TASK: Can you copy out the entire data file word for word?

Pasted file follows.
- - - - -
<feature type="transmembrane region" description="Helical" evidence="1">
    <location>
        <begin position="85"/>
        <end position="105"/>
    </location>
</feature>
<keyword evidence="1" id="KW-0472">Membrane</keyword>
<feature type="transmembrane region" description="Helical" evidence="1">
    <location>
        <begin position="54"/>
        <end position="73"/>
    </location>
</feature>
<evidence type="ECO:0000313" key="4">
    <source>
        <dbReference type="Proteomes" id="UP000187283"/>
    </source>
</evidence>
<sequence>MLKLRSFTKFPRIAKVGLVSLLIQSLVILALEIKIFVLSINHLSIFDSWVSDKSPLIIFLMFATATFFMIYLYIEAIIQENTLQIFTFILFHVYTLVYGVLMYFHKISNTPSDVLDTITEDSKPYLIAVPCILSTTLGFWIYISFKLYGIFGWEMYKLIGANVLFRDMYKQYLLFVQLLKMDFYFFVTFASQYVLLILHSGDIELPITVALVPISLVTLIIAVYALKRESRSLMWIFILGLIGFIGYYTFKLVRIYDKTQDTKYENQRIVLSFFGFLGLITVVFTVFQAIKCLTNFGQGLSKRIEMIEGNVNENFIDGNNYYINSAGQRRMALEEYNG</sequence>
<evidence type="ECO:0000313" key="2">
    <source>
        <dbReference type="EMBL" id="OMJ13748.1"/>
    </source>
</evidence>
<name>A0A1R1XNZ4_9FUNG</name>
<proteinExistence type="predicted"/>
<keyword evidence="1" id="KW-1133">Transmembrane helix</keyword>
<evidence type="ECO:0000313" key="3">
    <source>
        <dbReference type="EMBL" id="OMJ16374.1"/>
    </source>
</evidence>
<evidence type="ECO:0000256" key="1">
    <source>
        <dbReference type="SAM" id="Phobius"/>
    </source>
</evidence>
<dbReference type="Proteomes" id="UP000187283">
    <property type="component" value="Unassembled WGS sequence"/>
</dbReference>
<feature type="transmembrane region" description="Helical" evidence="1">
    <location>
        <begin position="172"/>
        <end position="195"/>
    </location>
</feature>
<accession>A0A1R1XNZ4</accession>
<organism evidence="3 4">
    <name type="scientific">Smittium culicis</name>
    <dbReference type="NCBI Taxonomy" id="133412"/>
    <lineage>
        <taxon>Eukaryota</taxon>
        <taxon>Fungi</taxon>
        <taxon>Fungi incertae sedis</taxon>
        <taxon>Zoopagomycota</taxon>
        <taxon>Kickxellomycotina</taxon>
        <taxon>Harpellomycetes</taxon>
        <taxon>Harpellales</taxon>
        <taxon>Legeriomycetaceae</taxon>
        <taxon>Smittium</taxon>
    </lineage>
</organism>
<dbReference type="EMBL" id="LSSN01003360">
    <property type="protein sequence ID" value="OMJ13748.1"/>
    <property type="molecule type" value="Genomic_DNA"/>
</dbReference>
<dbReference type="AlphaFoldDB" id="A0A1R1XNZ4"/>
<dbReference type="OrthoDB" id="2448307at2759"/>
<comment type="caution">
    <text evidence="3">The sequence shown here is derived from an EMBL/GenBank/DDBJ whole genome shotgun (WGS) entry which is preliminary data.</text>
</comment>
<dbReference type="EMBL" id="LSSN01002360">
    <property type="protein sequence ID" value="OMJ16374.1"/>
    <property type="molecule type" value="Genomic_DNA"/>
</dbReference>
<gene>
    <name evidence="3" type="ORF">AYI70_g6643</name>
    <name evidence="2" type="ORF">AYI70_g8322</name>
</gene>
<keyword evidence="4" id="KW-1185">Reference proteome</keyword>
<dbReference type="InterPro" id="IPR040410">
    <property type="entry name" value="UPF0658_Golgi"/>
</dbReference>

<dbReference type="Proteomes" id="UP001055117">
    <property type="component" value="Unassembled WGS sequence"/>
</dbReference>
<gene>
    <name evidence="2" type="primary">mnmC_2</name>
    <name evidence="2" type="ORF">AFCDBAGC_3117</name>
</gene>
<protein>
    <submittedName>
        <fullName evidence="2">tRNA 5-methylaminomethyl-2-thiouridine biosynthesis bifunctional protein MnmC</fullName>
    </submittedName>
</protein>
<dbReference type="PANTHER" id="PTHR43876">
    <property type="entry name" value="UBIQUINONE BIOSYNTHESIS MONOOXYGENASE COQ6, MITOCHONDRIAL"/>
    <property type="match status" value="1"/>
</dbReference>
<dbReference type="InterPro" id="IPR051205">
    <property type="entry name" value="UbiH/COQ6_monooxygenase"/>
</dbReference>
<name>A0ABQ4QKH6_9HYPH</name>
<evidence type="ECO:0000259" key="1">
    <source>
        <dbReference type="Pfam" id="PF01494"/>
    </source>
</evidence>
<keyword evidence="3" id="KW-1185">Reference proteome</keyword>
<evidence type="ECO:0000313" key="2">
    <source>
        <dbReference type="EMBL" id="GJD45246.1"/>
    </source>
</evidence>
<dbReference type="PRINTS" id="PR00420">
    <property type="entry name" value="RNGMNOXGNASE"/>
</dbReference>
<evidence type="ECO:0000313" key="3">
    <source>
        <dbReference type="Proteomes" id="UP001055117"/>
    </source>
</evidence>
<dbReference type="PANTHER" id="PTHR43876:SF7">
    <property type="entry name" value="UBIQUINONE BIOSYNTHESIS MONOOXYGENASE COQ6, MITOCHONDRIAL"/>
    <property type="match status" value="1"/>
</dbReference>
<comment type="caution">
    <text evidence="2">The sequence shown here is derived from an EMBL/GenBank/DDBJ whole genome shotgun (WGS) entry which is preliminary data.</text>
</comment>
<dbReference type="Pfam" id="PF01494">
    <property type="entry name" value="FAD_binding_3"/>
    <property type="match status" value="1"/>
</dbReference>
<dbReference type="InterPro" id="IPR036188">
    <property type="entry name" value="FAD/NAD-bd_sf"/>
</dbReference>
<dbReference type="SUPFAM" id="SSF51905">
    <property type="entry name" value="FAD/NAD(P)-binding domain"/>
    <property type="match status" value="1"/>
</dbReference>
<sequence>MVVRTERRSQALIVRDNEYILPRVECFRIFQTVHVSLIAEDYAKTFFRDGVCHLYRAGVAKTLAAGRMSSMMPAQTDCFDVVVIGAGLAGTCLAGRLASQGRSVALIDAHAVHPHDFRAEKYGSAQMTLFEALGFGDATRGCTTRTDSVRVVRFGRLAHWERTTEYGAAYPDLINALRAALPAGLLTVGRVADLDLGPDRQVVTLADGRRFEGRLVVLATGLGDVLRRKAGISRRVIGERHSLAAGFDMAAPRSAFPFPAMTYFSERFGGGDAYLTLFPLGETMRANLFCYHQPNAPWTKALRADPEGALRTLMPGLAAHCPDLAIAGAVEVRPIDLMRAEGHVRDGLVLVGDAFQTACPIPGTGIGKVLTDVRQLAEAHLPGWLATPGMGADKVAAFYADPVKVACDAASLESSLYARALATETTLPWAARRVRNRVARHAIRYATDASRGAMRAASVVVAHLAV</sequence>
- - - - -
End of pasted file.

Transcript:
<feature type="transmembrane region" description="Helical" evidence="1">
    <location>
        <begin position="85"/>
        <end position="105"/>
    </location>
</feature>
<keyword evidence="1" id="KW-0472">Membrane</keyword>
<feature type="transmembrane region" description="Helical" evidence="1">
    <location>
        <begin position="54"/>
        <end position="73"/>
    </location>
</feature>
<evidence type="ECO:0000313" key="4">
    <source>
        <dbReference type="Proteomes" id="UP000187283"/>
    </source>
</evidence>
<sequence>MLKLRSFTKFPRIAKVGLVSLLIQSLVILALEIKIFVLSINHLSIFDSWVSDKSPLIIFLMFATATFFMIYLYIEAIIQENTLQIFTFILFHVYTLVYGVLMYFHKISNTPSDVLDTITEDSKPYLIAVPCILSTTLGFWIYISFKLYGIFGWEMYKLIGANVLFRDMYKQYLLFVQLLKMDFYFFVTFASQYVLLILHSGDIELPITVALVPISLVTLIIAVYALKRESRSLMWIFILGLIGFIGYYTFKLVRIYDKTQDTKYENQRIVLSFFGFLGLITVVFTVFQAIKCLTNFGQGLSKRIEMIEGNVNENFIDGNNYYINSAGQRRMALEEYNG</sequence>
<evidence type="ECO:0000313" key="2">
    <source>
        <dbReference type="EMBL" id="OMJ13748.1"/>
    </source>
</evidence>
<name>A0A1R1XNZ4_9FUNG</name>
<proteinExistence type="predicted"/>
<keyword evidence="1" id="KW-1133">Transmembrane helix</keyword>
<evidence type="ECO:0000313" key="3">
    <source>
        <dbReference type="EMBL" id="OMJ16374.1"/>
    </source>
</evidence>
<evidence type="ECO:0000256" key="1">
    <source>
        <dbReference type="SAM" id="Phobius"/>
    </source>
</evidence>
<dbReference type="Proteomes" id="UP000187283">
    <property type="component" value="Unassembled WGS sequence"/>
</dbReference>
<feature type="transmembrane region" description="Helical" evidence="1">
    <location>
        <begin position="172"/>
        <end position="195"/>
    </location>
</feature>
<accession>A0A1R1XNZ4</accession>
<organism evidence="3 4">
    <name type="scientific">Smittium culicis</name>
    <dbReference type="NCBI Taxonomy" id="133412"/>
    <lineage>
        <taxon>Eukaryota</taxon>
        <taxon>Fungi</taxon>
        <taxon>Fungi incertae sedis</taxon>
        <taxon>Zoopagomycota</taxon>
        <taxon>Kickxellomycotina</taxon>
        <taxon>Harpellomycetes</taxon>
        <taxon>Harpellales</taxon>
        <taxon>Legeriomycetaceae</taxon>
        <taxon>Smittium</taxon>
    </lineage>
</organism>
<dbReference type="EMBL" id="LSSN01003360">
    <property type="protein sequence ID" value="OMJ13748.1"/>
    <property type="molecule type" value="Genomic_DNA"/>
</dbReference>
<dbReference type="AlphaFoldDB" id="A0A1R1XNZ4"/>
<dbReference type="OrthoDB" id="2448307at2759"/>
<comment type="caution">
    <text evidence="3">The sequence shown here is derived from an EMBL/GenBank/DDBJ whole genome shotgun (WGS) entry which is preliminary data.</text>
</comment>
<dbReference type="EMBL" id="LSSN01002360">
    <property type="protein sequence ID" value="OMJ16374.1"/>
    <property type="molecule type" value="Genomic_DNA"/>
</dbReference>
<gene>
    <name evidence="3" type="ORF">AYI70_g6643</name>
    <name evidence="2" type="ORF">AYI70_g8322</name>
</gene>
<keyword evidence="4" id="KW-1185">Reference proteome</keyword>
<dbReference type="InterPro" id="IPR040410">
    <property type="entry name" value="UPF0658_Golgi"/>
</dbReference>

<dbReference type="Proteomes" id="UP001055117">
    <property type="component" value="Unassembled WGS sequence"/>
</dbReference>
<gene>
    <name evidence="2" type="primary">mnmC_2</name>
    <name evidence="2" type="ORF">AFCDBAGC_3117</name>
</gene>
<protein>
    <submittedName>
        <fullName evidence="2">tRNA 5-methylaminomethyl-2-thiouridine biosynthesis bifunctional protein MnmC</fullName>
    </submittedName>
</protein>
<dbReference type="PANTHER" id="PTHR43876">
    <property type="entry name" value="UBIQUINONE BIOSYNTHESIS MONOOXYGENASE COQ6, MITOCHONDRIAL"/>
    <property type="match status" value="1"/>
</dbReference>
<dbReference type="InterPro" id="IPR051205">
    <property type="entry name" value="UbiH/COQ6_monooxygenase"/>
</dbReference>
<name>A0ABQ4QKH6_9HYPH</name>
<evidence type="ECO:0000259" key="1">
    <source>
        <dbReference type="Pfam" id="PF01494"/>
    </source>
</evidence>
<keyword evidence="3" id="KW-1185">Reference proteome</keyword>
<evidence type="ECO:0000313" key="2">
    <source>
        <dbReference type="EMBL" id="GJD45246.1"/>
    </source>
</evidence>
<dbReference type="PRINTS" id="PR00420">
    <property type="entry name" value="RNGMNOXGNASE"/>
</dbReference>
<evidence type="ECO:0000313" key="3">
    <source>
        <dbReference type="Proteomes" id="UP001055117"/>
    </source>
</evidence>
<dbReference type="PANTHER" id="PTHR43876:SF7">
    <property type="entry name" value="UBIQUINONE BIOSYNTHESIS MONOOXYGENASE COQ6, MITOCHONDRIAL"/>
    <property type="match status" value="1"/>
</dbReference>
<comment type="caution">
    <text evidence="2">The sequence shown here is derived from an EMBL/GenBank/DDBJ whole genome shotgun (WGS) entry which is preliminary data.</text>
</comment>
<dbReference type="Pfam" id="PF01494">
    <property type="entry name" value="FAD_binding_3"/>
    <property type="match status" value="1"/>
</dbReference>
<dbReference type="InterPro" id="IPR036188">
    <property type="entry name" value="FAD/NAD-bd_sf"/>
</dbReference>
<dbReference type="SUPFAM" id="SSF51905">
    <property type="entry name" value="FAD/NAD(P)-binding domain"/>
    <property type="match status" value="1"/>
</dbReference>
<sequence>MVVRTERRSQALIVRDNEYILPRVECFRIFQTVHVSLIAEDYAKTFFRDGVCHLYRAGVAKTLAAGRMSSMMPAQTDCFDVVVIGAGLAGTCLAGRLASQGRSVALIDAHAVHPHDFRAEKYGSAQMTLFEALGFGDATRGCTTRTDSVRVVRFGRLAHWERTTEYGAAYPDLINALRAALPAGLLTVGRVADLDLGPDRQVVTLADGRRFEGRLVVLATGLGDVLRRKAGISRRVIGERHSLAAGFDMAAPRSAFPFPAMTYFSERFGGGDAYLTLFPLGETMRANLFCYHQPNAPWTKALRADPEGALRTLMPGLAAHCPDLAIAGAVEVRPIDLMRAEGHVRDGLVLVGDAFQTACPIPGTGIGKVLTDVRQLAEAHLPGWLATPGMGADKVAAFYADPVKVACDAASLESSLYARALATETTLPWAARRVRNRVARHAIRYATDASRGAMRAASVVVAHLAV</sequence>